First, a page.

23 December 2017

1223AWe’ve had snow. It came at us out of the blue (literally), off the forecast and the radar – great big gentle flakes of the kind we haven’t really seen since the Big Snow of 2012.

C was due to go to Rome to see old school friends and I felt confident about taking her down to the station. It couldn’t last, I thought. But we only got as far as the new houses where the odd car was gliding erratically along the road, and I realised there was no way I was going to make it down the big bends towards Chiusi with the covering getting thicker every minute. So we abandoned the car up there on the metalled surface and walked back down our white road in what I’d call a magic world did it not seem so clichéd. Snow is not my favourite thing. But there’s something about the grisaille hush of a fresh fall which is mesmerising. It was quite quite lovely.

Returning on the train from a work meeting in Florence, L clearly thought I was being ridiculous. I was meant to hang about at the station, then bring him back up after depositing C. All along his route – almost to Chiusi – there was no sign of snow. I was obviously exaggerating.

I paid no heed to his doubts, however, and reasoned that it would stop; that salt would be spread; that snowploughs would be activated; that in the almost-hour between C’s non-departure and his arrival, the road would be cleared sufficiently for a taxi to get up. I miscalculated. The taxi driver ordered L and other miscellaneous car-sharing travellers out at the curve by the pig farm where the snowplough’s route was blocked by an array of marooned, splayed cars. Beyond the vehicle barrier, he found acquaintances struggling to mount a cheap set of ill-fitting snow tyres and stopped to help them, in exchange for a lift the rest of the way up the hill. It took him an hour and a half to do a trip that takes less than 20 minutes. In the end, he saw my point.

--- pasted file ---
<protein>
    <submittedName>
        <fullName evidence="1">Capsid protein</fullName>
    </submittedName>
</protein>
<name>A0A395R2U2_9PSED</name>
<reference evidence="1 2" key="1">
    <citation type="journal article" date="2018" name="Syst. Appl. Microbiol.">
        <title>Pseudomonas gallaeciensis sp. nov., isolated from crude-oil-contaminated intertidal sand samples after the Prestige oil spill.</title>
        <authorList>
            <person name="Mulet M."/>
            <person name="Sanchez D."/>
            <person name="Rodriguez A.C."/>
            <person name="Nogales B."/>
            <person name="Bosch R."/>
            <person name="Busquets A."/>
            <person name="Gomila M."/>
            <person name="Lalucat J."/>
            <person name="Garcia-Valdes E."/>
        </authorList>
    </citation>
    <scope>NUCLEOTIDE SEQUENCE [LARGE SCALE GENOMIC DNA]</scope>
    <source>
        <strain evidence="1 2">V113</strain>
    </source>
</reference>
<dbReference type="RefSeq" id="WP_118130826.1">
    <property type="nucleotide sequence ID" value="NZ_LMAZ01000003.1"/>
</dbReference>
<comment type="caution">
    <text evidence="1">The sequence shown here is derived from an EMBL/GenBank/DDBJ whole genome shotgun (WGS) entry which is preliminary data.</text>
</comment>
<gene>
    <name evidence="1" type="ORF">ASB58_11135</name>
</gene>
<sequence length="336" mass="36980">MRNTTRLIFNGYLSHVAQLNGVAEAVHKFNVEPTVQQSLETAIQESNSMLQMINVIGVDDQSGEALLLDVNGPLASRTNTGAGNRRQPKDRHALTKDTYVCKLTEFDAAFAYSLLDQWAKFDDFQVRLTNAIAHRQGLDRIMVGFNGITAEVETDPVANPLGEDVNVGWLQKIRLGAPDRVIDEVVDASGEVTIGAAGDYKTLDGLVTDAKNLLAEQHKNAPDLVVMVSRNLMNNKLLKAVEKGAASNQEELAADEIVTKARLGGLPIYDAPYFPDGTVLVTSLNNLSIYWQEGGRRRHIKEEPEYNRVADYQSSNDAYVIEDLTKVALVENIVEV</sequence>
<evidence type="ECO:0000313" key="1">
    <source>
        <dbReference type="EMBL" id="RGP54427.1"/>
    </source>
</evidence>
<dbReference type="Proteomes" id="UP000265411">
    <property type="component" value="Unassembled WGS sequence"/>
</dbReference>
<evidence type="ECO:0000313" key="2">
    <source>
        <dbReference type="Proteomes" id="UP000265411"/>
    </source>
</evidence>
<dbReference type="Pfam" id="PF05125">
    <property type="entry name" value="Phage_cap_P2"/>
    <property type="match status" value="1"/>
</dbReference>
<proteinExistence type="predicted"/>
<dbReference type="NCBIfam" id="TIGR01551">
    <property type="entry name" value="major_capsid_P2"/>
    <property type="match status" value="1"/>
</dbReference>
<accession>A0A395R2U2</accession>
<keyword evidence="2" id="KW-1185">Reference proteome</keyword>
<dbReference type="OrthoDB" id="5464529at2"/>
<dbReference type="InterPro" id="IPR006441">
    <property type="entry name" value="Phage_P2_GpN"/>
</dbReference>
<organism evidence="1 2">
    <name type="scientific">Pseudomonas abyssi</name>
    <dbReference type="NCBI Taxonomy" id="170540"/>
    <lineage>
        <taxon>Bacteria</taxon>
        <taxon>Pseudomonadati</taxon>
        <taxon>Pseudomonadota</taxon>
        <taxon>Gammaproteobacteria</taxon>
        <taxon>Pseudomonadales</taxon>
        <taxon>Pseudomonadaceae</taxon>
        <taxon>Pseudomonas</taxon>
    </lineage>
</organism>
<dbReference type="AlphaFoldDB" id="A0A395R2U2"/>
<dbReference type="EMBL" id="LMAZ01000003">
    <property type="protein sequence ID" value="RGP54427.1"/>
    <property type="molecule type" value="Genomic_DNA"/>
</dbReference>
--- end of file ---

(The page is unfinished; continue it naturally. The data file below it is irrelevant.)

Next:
1223BC came back from her current home on Lesvos early, to become Italian. We have all applied for Italian citizenship. L and I applied early last year: we had decided to do so because we were sick of being disenfranchised but Brexit made the choice more rational and more urgent. Clara applied just after, but having been born here, she was ‘fast’-tracked (it’s all relative).

In Perugia we picked up her papers. Applications go right up to the office of the president of the republic for signatures. But the final act happens at municipal level. We rushed back to CdP to take the concessione to the anagrafe (records office), and book a slot for swearing allegiance.

The woman who runs the anagrafe is charming. But no way could the thing be done this year. There were no more ceremonies planned. Nothing for a couple of weeks. That was it. But, C explained, she was flying out again on December 28. No problem: you have six months to finalise after the concessione is granted. Now? Impossibile.